What We’re Reading
Preeti Aroon A Good Provider Is One Who Leaves, by Jason DeParle in the New York Times. What’s the world’s biggest source of foreign aid? It isn’t donations from rich countries. It’s remittances from workers who migrate overseas and send money home. In the Philippines, remittances make up 14 percent of the country’s GDP. Workers ...
- A Good Provider Is One Who Leaves, by Jason DeParle in the New York Times. What’s the world’s biggest source of foreign aid? It isn’t donations from rich countries. It’s remittances from workers who migrate overseas and send money home. In the Philippines, remittances make up 14 percent of the country’s GDP. Workers go abroad, leaving their children behind, but send home money to improve their families’ lives.
- Russia Redux? by Vladimir Popov in New Left Review. Relying extensively on social and economic data since the early 1990s, Popov makes the case for Putin’s legacy as an effective president—especially on corruption, crime, and government spending—and outlines the (mostly economic) problems that Putin’s successor will inherit next spring.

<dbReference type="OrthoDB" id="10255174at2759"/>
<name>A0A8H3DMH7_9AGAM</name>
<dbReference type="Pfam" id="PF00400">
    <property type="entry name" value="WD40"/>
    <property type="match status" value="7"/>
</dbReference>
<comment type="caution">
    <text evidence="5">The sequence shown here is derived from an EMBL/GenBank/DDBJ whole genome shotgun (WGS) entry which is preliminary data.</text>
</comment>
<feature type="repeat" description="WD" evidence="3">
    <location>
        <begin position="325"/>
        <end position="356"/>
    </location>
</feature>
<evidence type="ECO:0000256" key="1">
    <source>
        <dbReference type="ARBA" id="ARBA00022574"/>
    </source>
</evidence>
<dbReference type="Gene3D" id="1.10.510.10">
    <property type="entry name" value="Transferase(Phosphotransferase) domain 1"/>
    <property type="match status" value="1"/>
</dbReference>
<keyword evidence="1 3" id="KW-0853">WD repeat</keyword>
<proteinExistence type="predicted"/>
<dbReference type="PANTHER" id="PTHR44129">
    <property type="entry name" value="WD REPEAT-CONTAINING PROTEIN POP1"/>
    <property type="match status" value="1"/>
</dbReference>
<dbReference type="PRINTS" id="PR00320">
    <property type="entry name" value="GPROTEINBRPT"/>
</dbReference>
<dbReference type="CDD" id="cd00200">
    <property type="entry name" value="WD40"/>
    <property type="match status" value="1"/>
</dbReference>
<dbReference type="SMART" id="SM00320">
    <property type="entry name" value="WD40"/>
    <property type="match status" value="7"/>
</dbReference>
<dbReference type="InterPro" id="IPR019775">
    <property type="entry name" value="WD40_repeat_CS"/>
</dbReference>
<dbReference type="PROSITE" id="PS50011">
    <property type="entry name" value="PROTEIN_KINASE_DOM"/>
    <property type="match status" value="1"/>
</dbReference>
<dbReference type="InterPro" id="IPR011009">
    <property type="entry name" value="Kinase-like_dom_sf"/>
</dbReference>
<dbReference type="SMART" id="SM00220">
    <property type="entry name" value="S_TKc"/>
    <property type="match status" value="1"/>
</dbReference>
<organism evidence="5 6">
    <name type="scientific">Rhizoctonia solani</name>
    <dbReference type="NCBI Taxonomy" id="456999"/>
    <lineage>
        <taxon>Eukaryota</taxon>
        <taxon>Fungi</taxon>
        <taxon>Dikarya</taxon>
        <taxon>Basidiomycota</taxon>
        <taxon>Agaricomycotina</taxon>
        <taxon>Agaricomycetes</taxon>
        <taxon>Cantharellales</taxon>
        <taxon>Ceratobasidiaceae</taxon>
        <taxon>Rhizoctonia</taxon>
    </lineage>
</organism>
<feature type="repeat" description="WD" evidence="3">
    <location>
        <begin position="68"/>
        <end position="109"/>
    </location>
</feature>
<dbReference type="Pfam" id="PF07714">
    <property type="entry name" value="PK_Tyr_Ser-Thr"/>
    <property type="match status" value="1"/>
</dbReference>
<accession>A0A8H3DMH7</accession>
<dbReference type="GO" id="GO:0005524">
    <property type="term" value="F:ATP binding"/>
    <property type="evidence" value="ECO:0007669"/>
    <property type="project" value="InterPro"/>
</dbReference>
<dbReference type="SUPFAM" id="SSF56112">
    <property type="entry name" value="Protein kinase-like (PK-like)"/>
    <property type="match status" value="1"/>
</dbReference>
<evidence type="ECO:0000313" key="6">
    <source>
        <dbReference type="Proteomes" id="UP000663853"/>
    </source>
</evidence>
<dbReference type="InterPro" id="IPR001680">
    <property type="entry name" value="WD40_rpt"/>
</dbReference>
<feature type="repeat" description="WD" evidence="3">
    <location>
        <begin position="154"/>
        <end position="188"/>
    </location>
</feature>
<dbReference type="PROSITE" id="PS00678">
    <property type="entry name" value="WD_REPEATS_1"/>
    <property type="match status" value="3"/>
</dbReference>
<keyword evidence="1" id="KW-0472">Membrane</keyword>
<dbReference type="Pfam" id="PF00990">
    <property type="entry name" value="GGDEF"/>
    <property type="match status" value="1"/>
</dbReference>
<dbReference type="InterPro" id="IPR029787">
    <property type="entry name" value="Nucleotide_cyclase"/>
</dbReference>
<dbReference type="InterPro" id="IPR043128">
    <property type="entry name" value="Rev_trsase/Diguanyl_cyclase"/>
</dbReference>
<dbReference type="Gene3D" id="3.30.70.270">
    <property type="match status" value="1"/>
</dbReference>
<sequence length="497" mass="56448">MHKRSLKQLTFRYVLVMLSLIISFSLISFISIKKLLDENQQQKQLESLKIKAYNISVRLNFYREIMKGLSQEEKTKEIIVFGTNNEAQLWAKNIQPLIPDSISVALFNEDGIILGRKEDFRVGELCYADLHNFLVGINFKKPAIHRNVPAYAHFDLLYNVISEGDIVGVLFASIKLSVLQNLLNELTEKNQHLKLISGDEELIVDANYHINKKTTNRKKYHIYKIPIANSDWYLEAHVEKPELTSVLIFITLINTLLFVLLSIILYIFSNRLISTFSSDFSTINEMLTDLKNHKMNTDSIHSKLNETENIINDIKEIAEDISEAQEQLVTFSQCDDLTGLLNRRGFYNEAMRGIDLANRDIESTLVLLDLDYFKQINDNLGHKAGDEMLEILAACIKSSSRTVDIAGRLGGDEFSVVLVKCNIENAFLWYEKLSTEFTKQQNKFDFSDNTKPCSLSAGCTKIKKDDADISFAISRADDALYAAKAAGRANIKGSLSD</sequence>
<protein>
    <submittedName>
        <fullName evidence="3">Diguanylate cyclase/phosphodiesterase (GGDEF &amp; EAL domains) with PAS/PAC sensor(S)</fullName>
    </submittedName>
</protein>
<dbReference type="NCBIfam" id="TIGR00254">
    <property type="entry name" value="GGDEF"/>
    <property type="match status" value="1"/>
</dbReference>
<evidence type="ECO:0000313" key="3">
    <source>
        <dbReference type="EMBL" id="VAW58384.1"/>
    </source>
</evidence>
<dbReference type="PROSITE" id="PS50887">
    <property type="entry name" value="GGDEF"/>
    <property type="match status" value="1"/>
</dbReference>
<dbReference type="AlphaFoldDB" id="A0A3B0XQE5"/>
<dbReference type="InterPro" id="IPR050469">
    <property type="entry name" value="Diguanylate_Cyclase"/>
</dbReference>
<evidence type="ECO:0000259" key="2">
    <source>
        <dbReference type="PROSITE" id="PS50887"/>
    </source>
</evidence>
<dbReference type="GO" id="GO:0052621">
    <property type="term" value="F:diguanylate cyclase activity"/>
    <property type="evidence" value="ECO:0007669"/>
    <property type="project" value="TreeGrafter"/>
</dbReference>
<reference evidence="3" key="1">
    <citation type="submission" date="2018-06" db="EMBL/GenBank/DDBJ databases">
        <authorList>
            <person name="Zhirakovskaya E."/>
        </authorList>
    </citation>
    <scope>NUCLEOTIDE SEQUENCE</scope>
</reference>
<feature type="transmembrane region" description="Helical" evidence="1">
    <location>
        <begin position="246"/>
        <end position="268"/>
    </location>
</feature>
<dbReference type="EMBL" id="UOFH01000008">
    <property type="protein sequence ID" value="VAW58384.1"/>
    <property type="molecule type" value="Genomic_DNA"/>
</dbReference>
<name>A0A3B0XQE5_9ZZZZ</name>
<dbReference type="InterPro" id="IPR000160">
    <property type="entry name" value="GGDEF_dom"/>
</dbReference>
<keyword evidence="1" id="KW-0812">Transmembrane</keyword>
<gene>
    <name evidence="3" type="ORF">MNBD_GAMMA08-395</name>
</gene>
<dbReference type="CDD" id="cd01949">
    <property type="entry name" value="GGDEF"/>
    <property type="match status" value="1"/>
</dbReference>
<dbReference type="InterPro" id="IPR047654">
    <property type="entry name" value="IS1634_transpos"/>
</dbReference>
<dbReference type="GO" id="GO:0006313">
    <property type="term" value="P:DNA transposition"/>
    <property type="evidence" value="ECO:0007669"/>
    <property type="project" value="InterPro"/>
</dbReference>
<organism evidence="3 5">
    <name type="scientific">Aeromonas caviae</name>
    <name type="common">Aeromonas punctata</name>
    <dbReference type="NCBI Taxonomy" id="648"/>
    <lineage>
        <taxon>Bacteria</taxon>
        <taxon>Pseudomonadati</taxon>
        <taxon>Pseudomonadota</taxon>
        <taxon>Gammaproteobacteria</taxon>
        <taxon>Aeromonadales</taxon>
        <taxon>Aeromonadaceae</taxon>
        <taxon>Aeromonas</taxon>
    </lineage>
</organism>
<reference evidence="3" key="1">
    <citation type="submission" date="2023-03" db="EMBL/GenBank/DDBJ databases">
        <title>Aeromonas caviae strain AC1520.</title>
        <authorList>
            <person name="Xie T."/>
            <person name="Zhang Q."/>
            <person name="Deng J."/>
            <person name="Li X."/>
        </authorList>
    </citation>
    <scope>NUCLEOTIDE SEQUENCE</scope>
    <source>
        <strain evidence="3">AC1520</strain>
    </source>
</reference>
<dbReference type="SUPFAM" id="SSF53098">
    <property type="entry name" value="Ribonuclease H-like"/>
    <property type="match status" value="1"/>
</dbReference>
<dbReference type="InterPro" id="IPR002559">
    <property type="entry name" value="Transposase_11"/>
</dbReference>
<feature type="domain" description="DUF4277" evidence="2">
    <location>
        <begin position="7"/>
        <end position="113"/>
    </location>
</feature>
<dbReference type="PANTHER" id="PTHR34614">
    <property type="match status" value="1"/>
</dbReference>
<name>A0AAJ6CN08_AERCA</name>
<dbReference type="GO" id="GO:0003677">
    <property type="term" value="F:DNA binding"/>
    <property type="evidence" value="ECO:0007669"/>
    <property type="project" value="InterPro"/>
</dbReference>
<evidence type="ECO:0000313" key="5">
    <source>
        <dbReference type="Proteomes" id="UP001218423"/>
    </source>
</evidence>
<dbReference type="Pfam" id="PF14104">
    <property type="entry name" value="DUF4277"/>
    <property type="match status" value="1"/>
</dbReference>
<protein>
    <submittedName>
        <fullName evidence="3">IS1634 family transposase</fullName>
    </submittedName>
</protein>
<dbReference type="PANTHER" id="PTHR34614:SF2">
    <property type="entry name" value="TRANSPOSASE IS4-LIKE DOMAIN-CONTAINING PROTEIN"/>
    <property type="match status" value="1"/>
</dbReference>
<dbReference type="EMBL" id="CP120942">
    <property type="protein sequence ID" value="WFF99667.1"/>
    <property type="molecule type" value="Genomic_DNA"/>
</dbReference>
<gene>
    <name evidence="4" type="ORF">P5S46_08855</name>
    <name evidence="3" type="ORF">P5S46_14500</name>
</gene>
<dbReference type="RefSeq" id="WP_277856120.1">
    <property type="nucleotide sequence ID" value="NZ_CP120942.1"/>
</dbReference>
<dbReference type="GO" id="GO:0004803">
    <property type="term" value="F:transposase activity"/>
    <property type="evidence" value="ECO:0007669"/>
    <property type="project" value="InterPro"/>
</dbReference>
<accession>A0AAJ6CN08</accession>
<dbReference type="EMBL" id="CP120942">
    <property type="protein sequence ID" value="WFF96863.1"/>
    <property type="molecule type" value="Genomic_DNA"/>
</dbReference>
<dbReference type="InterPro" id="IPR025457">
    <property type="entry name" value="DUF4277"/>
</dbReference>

- Our Wall. National Geographic‘s Charles Bowden looks at why nations build walls—and what the one on the U.S.-Mexico border not only means for United States, but what it tells us about ourselves.
- The Economist‘s Correspondent’s Diary. The magazine’s online editor has just snuck into Zimbabwe for some surreptitious reporting, and is posting daily updates on the experience this week. Dangerous for him or her. Riveting for us.
- Pulitzer-winning writer David Halberstam killed in California car crash at age 73, Associated Press. The United States lost one of its best and brightest today.
- To Change China: Western Advisers in China, by Jonathan Spence. It’s a few years old, but more relevant than ever. Spence, who literally wrote the book on Chinese history, cautions that ambitious efforts by outsiders to change China have a not-so-glorious history.
- Paris Matchup in Slate. Mike Steinberger explains why French voters “voted with their heads, not their hearts” to see Royal and Sarkozy fight it out in the French presidential election. He argues that while voters question Royal’s competence, they are equally unsettled by the feeling that Sarkozy may be ruthlessly competent—a “bitter pill that must be swallowed” for France’s long-term prosperity.
Blake Hounshell is a former managing editor of Foreign Policy.
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